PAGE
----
I couldn't tell if FIPS 140-1 allowed it, but FIPS 140-2 supersedes FIPS 
 140-1.
 I assume they don't allow non-determinism because it makes the system harder
 to test/certify, not because it's less secure.

I guess you misinterpret it. In no place 140-2 does not allow
TRNG.  It says that nondeterministic RNGs should be used
*only* for IVs or to seed deterministic RNGs:

http://csrc.nist.gov/publications/fips/fips140-2/fips1402.pdf:

  Until such time as an Approved nondeterministic RNG standard
  exists, nondeterministic RNGs approved for use in classified
  applications may be used for key generation or to seed
  Approved deterministic RNGs used in key generation.
  Commercially available nondeterministic RNGs may be used for
  the purpose of generating seeds for Approved deterministic
  RNGs.  Nondeterministic RNGs shall comply with all applicable
  RNG requirements of this standard.

  An Approved RNG shall be used for the generation of
  cryptographic keys used by an Approved security function.  The
  output from a non-Approved RNG may be used 1) as input (e.g.,
  seed, and seed key) to an Approved deterministic RNG or 2) to
  generate initialization vectors (IVs) for Approved security
  function(s).  The seed and seed key shall not have the same
  value.

-- 
Regards,
ASK

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Re: questions about RNGs and FIPS 140

2010-08-26 Thread Perry E. Metzger
On Thu, 26 Aug 2010 08:14:26 -0700
travis+ml-cryptogra...@subspacefield.org wrote:
 On Thu, Aug 26, 2010 at 06:25:55AM -0400, Jerry Leichter wrote:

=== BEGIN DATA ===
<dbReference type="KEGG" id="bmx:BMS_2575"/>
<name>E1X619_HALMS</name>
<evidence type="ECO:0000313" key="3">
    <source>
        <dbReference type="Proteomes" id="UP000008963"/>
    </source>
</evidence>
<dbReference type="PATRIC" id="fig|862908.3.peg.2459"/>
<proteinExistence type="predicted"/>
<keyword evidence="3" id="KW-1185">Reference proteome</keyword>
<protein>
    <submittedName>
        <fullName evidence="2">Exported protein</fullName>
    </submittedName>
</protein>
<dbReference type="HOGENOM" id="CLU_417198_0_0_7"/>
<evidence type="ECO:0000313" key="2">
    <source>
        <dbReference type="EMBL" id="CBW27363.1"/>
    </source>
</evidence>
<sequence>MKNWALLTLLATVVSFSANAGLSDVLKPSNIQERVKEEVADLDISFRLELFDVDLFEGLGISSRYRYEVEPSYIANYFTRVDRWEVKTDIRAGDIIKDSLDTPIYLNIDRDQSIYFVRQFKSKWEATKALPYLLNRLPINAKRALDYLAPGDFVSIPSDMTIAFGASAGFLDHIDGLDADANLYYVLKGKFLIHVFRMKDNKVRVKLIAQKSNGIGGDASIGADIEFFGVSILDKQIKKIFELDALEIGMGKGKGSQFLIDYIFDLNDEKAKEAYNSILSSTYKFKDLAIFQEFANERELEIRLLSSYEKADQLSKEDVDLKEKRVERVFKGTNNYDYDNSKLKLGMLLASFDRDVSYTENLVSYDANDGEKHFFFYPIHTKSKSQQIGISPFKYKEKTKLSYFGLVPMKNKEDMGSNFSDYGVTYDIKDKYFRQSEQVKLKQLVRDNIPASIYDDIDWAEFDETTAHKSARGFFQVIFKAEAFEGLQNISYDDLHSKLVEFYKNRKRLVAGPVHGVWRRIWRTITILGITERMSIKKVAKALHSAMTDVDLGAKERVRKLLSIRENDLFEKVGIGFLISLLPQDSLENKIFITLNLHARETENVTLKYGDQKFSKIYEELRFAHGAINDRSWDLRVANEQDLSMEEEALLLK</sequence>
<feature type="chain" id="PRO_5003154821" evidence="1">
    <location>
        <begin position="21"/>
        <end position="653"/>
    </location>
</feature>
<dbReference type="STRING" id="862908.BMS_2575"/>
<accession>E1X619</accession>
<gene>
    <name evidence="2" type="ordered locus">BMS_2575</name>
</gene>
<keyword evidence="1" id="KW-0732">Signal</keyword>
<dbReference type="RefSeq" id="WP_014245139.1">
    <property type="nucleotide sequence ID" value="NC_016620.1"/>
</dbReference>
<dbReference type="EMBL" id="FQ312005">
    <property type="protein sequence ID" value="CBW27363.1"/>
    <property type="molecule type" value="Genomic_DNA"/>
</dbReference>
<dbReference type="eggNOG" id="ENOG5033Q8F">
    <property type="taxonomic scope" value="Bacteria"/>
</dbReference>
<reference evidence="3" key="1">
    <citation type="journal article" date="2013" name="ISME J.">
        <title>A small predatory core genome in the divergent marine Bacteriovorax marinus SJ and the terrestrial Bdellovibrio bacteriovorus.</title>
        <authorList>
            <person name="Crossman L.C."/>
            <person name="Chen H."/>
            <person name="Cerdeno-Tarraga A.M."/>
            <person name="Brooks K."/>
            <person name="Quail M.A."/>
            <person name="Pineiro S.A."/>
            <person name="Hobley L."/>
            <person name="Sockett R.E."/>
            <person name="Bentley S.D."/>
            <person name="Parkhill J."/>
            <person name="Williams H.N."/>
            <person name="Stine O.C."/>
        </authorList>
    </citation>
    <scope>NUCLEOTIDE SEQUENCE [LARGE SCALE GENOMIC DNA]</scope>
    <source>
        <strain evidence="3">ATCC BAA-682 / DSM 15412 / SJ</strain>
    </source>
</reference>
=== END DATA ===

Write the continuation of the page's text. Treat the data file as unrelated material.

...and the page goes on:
[F]IPS doesn't tell you how to *seed* your deterministic
  generator.  In effect, a FIPS-compliant generator has the
  property that if you start it with an unpredictable seed, it will
  produce unpredictable values.

 That brings up an interesting question... if you have a source of
 unpredictable values in the first place, why use a CSPRNG? ;-)

The rationale is clear, but I'll explain it again.

Say you are deploying a small security device into the field.

It is trivial to validate that an AES or SHA256 implementation on the
device is working correctly and to generate a seed in the factory to
place on the device to give it an operational lifetime of good
enough random numbers.

It is difficult to validate that a hardware RNG is working
correctly. How do you know the bits being put off aren't skewed
somehow by a manufacturing defect? How do you know that damage in the
field won't cause the RNG to become less random?

It is therefore both cheaper and far safer to use a deterministic
algorithm on the field deployable unit coupled with a high quality
seed from a source used only at the factory that you can spend time,
effort and money validating properly.

This same principle applies to things like virtual machines where it
is difficult to know that your hardware is giving you what you expect
but trivial to install a known-good seed at VM creation time.